Delaware: Eranga Cardiology To Pay $500,000 To Resolve Health Care Fraud Allegations
(STL.News) – U.S. Attorney announced today that Eranga Cardiology, P.A. and Dr. Eranga Haththotuwa have agreed to a $500,000.00 settlement with the government to resolve allegations of health care fraud arising under the False Claims Act. Eranga Cardiology is a cardiology practice with locations in Milford and Dover.
From April 2014 to March 2020, the practice submitted claims for reimbursement to Medicare and Medicaid that required both performance of cardiology procedures and the generation of corresponding interpretive reports. The United States alleged that the practice submitted and received payment for these claims without generating the required interpretive reports. The civil claims settled by this False Claims Act agreement are allegations only; there has been no admission of fault.
“The U.S. Attorney’s Office for the District of Delaware is committed to combating health care fraud and protecting Medicare beneficiaries using all available remedies,” said U.S. Attorney Weiss. “When providers cut corners by failing to ensure that procedures are adequately documented, it cheats both the patients and the government.”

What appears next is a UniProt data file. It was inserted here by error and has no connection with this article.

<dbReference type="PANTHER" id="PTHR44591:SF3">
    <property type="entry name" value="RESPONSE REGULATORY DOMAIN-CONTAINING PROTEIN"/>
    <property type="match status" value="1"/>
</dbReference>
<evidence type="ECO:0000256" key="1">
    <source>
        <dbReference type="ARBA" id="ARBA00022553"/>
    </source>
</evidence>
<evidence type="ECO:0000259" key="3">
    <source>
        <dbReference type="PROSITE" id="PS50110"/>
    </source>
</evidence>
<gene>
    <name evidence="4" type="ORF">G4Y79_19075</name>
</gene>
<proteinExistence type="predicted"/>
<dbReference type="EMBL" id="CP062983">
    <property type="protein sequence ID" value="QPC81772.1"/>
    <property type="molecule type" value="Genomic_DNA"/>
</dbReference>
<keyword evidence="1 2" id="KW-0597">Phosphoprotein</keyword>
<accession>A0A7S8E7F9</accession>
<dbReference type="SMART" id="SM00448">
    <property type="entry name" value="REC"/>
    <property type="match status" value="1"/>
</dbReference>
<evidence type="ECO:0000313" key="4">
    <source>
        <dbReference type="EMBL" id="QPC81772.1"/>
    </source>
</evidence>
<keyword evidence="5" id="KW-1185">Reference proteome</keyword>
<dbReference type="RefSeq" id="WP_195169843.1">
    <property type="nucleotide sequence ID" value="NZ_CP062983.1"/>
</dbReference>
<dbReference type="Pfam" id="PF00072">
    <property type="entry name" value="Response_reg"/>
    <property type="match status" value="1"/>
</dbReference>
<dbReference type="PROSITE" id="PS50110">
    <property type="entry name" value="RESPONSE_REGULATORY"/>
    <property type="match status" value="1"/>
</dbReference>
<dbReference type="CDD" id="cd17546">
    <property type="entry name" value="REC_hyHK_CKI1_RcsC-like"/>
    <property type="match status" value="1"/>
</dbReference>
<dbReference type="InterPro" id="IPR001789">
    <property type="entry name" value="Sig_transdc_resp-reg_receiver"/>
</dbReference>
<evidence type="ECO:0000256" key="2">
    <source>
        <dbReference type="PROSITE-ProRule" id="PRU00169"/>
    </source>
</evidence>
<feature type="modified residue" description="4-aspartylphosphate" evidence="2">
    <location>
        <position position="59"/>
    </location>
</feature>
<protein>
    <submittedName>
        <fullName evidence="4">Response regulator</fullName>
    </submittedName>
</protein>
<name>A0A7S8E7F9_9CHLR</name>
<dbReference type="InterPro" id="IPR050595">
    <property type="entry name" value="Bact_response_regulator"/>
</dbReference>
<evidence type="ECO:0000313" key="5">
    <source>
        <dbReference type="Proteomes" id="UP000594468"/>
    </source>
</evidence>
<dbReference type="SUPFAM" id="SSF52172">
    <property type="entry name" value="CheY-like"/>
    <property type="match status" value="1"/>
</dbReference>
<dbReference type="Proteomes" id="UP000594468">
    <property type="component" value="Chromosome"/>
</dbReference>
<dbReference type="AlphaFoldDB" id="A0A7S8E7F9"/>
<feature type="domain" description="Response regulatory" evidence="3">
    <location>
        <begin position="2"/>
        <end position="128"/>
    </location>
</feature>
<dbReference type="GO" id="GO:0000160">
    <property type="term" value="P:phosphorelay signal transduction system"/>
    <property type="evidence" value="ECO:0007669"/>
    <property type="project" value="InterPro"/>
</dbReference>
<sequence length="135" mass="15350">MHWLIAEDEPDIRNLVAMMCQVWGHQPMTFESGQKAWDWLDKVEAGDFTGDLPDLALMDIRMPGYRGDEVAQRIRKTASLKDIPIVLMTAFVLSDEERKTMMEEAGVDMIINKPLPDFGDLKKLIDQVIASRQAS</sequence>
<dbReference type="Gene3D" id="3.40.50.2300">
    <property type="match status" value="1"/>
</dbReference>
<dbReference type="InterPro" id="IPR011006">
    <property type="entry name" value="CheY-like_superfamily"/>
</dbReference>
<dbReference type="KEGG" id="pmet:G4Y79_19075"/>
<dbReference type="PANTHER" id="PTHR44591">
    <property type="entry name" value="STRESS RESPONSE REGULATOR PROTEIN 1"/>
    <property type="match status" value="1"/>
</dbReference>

The settlement announced today resolves a lawsuit filed under the whistleblower provision of the False Claims Act. The government’s claims are based on a whistleblower suit filed by a former employee of Eranga Cardiology. A whistleblower suit, or qui tam action under the False Claims Act, is commenced by an individual, known as a “relator,” filing a complaint under seal in the U.S. District Court, and providing a copy of the complaint and other evidence to the local U.S. Attorney. The United States then has an opportunity to investigate the claims. The False Claims Act provides the whistleblowers with a share of the government’s recovery.
The resolutions obtained in this matter were the result of a coordinated effort between the U.S. Attorney’s Office for the District of Delaware, U.S. Department of Health and Human Services, and the Delaware Department of Justice.
“Providers should bill taxpayer-funded government health programs for services actually provided—no less and certainly never more,” said Maureen R. Dixon, Special Agent in Charge for the Office of Inspector General of the U.S. Department of Health and Human Services. “We will continue aggressively investigating schemes that undermine the integrity of these vital programs.